SUSE Linux Enterprise Server 11 Service Pack 3 (SLES 11 SP3)
SUSE Linux Enterprise Server 11 Service Pack 4 (SLES 11 SP4)
A chrooted sftp session is uploading a very large file. After approximately 36 GB uploaded, the session fails. The client reports:
Write failed: Broken pipe
The amount of data transfered before the failure may vary, and may depend upon network speed.
For processes which must run for extended periods of time, the random number generator needs to be reseeded. However, once a session is chrooted, it can no longer reach /dev/urandom or /dev/random, to accomplish this. When that fails, the sftp session fails.
A couple of approaches can be used for this. NOTE: One instance of openssh can have multiple different chroot locations for different users, groups, etc. So it may be necessary to repeat the approach for many different locations.
1. Recommended: Bind /dev/urandom and /dev/random underneath the chroot location. For example, assume the sftp chroot point is /sftpchroot/bob/. Note this is not necessarily the upload directory, this is the chroot point, or the path which will appear as root (/) to users and processes within the chroot. In this case, the steps would be:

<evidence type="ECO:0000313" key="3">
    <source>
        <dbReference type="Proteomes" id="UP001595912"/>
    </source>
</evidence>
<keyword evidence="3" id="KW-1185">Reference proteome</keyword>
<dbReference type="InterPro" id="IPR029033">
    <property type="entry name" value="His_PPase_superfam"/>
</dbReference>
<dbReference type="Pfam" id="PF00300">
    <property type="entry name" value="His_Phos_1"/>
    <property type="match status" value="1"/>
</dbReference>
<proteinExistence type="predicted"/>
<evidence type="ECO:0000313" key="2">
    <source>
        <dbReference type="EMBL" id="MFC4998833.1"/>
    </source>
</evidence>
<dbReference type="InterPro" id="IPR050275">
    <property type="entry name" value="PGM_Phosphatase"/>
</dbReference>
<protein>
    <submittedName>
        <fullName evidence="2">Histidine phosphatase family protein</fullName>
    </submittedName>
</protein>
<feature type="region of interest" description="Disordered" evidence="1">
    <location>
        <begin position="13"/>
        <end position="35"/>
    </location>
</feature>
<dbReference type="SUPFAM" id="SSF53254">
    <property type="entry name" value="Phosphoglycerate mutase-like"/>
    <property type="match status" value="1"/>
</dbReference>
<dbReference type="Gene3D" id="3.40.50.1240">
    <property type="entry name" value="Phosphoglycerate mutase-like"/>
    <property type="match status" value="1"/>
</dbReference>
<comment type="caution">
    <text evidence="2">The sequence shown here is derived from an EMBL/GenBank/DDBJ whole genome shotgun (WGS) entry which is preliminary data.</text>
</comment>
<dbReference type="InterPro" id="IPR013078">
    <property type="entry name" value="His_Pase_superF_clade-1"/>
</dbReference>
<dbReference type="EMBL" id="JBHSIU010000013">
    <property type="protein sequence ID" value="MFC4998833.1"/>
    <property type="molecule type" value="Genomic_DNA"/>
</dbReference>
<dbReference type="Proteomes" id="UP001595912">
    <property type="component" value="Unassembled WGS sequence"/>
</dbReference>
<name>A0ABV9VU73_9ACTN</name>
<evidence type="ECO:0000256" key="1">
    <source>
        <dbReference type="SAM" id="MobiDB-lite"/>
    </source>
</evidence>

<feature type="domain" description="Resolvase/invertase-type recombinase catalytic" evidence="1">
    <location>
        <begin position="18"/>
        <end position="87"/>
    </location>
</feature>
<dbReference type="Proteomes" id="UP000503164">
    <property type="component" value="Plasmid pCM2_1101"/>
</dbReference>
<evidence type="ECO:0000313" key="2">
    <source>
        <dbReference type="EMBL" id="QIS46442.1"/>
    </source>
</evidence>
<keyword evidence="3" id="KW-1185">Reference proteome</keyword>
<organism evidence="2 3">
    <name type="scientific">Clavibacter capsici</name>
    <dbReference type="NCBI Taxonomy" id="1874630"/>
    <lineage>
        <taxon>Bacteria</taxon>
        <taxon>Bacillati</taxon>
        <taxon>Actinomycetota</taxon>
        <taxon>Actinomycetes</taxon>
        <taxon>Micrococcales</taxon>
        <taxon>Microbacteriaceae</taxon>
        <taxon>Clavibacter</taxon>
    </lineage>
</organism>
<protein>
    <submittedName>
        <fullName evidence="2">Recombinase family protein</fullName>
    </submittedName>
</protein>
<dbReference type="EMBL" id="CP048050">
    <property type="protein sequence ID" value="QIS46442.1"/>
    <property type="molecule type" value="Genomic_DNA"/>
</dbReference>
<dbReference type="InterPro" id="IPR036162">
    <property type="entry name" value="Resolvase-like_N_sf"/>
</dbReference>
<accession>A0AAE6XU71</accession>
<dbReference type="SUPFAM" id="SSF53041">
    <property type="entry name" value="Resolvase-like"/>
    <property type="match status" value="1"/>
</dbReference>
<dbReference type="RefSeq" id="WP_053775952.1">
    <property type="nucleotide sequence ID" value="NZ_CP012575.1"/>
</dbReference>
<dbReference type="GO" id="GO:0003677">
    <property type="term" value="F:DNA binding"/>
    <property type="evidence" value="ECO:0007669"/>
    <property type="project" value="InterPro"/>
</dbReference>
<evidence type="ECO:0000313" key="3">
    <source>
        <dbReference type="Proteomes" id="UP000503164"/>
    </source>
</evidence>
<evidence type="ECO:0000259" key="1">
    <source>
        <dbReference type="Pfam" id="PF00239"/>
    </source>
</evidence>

mount --bind /dev/urandom /sftpchroot/bob/dev/urandom
mount --bind /dev/random /sftpchroot/bob/dev/random
(Of course, those bind mounts could be placed in /etc/fstab to make them permanent)
2. Instead of doing bind mounts as in #1, it is possible to simply create additional devices under a chroot location. For example, assuming the same chroot location as #1 (/sftpchroot/bob/) the approach would be:
mknod -m 444 /sftpchroot/bob/dev/urandom c 1 9
mknod -m 444 /sftpchroot/bob/dev/random c 1 8
This might not be ideal, however, especially if multiple chroot locations are needed. One developer warned:
"...leaving /dev/random lying around might cause system hangups from time to time. Accidentally depleting the entropy by reading file with unexpected properties in an unexpected place would block all other read()s until enough randomness is gathered again."
In late 2015 / early 2016, changes were added to openssh on many SLES platforms to make sure to reseed the random number generated in long-running processes. That works fine in most cases, but fails if the session is running within chroot.
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